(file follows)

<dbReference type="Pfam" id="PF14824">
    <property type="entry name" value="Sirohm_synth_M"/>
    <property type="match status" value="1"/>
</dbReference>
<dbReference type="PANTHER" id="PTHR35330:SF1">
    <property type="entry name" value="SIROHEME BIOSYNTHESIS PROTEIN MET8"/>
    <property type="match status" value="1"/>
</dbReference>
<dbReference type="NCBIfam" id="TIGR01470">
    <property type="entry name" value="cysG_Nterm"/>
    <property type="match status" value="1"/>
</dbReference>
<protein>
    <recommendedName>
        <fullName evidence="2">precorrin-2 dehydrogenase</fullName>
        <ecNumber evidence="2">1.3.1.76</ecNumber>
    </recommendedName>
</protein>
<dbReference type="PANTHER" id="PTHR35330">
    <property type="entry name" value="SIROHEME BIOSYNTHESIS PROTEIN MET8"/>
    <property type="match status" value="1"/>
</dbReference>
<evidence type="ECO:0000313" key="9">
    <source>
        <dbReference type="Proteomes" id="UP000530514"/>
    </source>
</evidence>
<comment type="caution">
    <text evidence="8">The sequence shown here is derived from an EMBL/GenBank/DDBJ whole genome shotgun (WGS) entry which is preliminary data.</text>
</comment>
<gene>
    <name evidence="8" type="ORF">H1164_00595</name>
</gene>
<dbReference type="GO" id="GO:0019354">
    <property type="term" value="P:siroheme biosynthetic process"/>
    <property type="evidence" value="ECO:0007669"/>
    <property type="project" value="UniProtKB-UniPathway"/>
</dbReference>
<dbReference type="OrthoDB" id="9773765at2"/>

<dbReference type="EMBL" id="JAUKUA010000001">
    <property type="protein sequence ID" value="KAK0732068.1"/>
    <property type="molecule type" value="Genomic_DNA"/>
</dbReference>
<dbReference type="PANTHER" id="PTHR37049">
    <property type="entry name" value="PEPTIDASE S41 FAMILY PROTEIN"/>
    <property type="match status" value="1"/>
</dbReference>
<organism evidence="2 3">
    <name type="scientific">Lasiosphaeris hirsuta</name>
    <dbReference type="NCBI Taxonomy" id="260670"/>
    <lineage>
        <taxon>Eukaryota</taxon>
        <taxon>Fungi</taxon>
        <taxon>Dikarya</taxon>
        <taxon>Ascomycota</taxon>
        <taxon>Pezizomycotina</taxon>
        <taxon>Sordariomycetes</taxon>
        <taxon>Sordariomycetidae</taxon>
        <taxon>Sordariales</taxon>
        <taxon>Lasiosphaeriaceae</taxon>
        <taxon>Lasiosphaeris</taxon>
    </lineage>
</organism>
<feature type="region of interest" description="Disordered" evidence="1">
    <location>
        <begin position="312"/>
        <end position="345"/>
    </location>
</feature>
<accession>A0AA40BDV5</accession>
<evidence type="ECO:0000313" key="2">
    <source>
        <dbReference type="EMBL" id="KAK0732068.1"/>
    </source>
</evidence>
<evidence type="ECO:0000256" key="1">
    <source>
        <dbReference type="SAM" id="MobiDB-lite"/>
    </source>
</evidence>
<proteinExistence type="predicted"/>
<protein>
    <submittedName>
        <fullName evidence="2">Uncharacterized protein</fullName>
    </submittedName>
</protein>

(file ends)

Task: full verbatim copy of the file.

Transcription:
<dbReference type="Pfam" id="PF14824">
    <property type="entry name" value="Sirohm_synth_M"/>
    <property type="match status" value="1"/>
</dbReference>
<dbReference type="PANTHER" id="PTHR35330:SF1">
    <property type="entry name" value="SIROHEME BIOSYNTHESIS PROTEIN MET8"/>
    <property type="match status" value="1"/>
</dbReference>
<dbReference type="NCBIfam" id="TIGR01470">
    <property type="entry name" value="cysG_Nterm"/>
    <property type="match status" value="1"/>
</dbReference>
<protein>
    <recommendedName>
        <fullName evidence="2">precorrin-2 dehydrogenase</fullName>
        <ecNumber evidence="2">1.3.1.76</ecNumber>
    </recommendedName>
</protein>
<dbReference type="PANTHER" id="PTHR35330">
    <property type="entry name" value="SIROHEME BIOSYNTHESIS PROTEIN MET8"/>
    <property type="match status" value="1"/>
</dbReference>
<evidence type="ECO:0000313" key="9">
    <source>
        <dbReference type="Proteomes" id="UP000530514"/>
    </source>
</evidence>
<comment type="caution">
    <text evidence="8">The sequence shown here is derived from an EMBL/GenBank/DDBJ whole genome shotgun (WGS) entry which is preliminary data.</text>
</comment>
<gene>
    <name evidence="8" type="ORF">H1164_00595</name>
</gene>
<dbReference type="GO" id="GO:0019354">
    <property type="term" value="P:siroheme biosynthetic process"/>
    <property type="evidence" value="ECO:0007669"/>
    <property type="project" value="UniProtKB-UniPathway"/>
</dbReference>
<dbReference type="OrthoDB" id="9773765at2"/>

<dbReference type="EMBL" id="JAUKUA010000001">
    <property type="protein sequence ID" value="KAK0732068.1"/>
    <property type="molecule type" value="Genomic_DNA"/>
</dbReference>
<dbReference type="PANTHER" id="PTHR37049">
    <property type="entry name" value="PEPTIDASE S41 FAMILY PROTEIN"/>
    <property type="match status" value="1"/>
</dbReference>
<organism evidence="2 3">
    <name type="scientific">Lasiosphaeris hirsuta</name>
    <dbReference type="NCBI Taxonomy" id="260670"/>
    <lineage>
        <taxon>Eukaryota</taxon>
        <taxon>Fungi</taxon>
        <taxon>Dikarya</taxon>
        <taxon>Ascomycota</taxon>
        <taxon>Pezizomycotina</taxon>
        <taxon>Sordariomycetes</taxon>
        <taxon>Sordariomycetidae</taxon>
        <taxon>Sordariales</taxon>
        <taxon>Lasiosphaeriaceae</taxon>
        <taxon>Lasiosphaeris</taxon>
    </lineage>
</organism>
<feature type="region of interest" description="Disordered" evidence="1">
    <location>
        <begin position="312"/>
        <end position="345"/>
    </location>
</feature>
<accession>A0AA40BDV5</accession>
<evidence type="ECO:0000313" key="2">
    <source>
        <dbReference type="EMBL" id="KAK0732068.1"/>
    </source>
</evidence>
<evidence type="ECO:0000256" key="1">
    <source>
        <dbReference type="SAM" id="MobiDB-lite"/>
    </source>
</evidence>
<proteinExistence type="predicted"/>
<protein>
    <submittedName>
        <fullName evidence="2">Uncharacterized protein</fullName>
    </submittedName>
</protein>